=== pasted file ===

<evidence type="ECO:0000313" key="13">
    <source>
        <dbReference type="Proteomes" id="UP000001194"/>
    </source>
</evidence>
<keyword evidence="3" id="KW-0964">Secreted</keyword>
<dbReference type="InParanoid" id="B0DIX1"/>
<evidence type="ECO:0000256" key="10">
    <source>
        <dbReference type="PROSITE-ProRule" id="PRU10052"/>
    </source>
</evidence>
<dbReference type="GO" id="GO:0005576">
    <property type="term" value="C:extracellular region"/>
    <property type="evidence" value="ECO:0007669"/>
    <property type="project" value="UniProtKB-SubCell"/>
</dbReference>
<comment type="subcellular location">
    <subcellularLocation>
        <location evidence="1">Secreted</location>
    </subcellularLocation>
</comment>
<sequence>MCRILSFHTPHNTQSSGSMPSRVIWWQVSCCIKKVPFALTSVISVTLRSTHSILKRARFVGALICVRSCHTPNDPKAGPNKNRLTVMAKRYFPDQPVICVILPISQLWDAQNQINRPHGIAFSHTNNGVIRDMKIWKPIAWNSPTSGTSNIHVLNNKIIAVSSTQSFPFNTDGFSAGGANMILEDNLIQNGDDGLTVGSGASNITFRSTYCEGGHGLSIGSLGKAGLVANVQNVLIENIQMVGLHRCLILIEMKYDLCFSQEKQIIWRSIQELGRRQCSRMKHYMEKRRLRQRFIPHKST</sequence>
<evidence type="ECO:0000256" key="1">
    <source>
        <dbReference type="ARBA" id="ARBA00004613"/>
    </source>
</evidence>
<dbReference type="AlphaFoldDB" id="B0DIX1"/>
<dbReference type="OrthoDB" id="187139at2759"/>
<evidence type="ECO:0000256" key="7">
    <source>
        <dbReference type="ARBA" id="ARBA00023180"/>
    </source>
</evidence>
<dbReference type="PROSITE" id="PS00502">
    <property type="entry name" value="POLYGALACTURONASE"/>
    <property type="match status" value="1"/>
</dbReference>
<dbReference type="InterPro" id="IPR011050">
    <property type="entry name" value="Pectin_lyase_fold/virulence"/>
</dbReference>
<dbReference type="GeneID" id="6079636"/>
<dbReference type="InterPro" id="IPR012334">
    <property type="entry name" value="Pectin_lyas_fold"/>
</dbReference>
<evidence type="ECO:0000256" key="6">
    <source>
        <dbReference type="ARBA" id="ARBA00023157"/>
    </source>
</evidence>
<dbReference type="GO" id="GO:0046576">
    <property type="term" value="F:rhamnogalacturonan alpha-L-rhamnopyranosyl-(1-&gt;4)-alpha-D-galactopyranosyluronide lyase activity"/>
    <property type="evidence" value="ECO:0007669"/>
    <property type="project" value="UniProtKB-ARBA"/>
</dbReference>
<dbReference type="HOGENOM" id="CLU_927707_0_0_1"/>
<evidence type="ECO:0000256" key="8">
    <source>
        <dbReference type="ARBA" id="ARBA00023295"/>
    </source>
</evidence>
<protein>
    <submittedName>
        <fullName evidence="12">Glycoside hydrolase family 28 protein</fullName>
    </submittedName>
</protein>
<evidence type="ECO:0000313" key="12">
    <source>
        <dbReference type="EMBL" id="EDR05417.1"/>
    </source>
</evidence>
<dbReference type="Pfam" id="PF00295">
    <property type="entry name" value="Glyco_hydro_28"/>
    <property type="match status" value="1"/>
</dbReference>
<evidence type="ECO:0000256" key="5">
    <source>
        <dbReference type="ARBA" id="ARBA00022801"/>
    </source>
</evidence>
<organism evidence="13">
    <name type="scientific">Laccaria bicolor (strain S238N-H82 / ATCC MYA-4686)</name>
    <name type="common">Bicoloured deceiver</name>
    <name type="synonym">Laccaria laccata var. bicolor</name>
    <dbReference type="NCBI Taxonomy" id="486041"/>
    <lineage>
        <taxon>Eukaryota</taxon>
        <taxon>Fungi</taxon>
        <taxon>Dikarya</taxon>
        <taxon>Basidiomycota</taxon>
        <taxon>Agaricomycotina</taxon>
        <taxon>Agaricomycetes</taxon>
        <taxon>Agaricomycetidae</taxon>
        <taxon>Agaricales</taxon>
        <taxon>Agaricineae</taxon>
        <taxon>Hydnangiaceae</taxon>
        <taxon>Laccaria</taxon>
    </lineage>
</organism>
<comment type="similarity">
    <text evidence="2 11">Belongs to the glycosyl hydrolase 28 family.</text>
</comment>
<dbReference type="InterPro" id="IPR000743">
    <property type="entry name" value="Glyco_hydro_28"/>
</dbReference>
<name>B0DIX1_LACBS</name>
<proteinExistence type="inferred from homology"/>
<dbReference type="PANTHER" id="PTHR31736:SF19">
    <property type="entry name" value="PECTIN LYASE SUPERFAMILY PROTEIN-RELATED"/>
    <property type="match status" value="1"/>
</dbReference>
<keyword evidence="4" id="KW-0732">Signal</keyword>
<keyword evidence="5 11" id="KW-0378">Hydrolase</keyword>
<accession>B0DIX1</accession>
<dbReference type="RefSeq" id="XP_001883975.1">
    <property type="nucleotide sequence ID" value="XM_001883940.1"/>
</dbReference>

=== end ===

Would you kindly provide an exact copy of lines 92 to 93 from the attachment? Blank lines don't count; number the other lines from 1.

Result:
        <taxon>Agaricomycotina</taxon>
        <taxon>Agaricomycetes</taxon>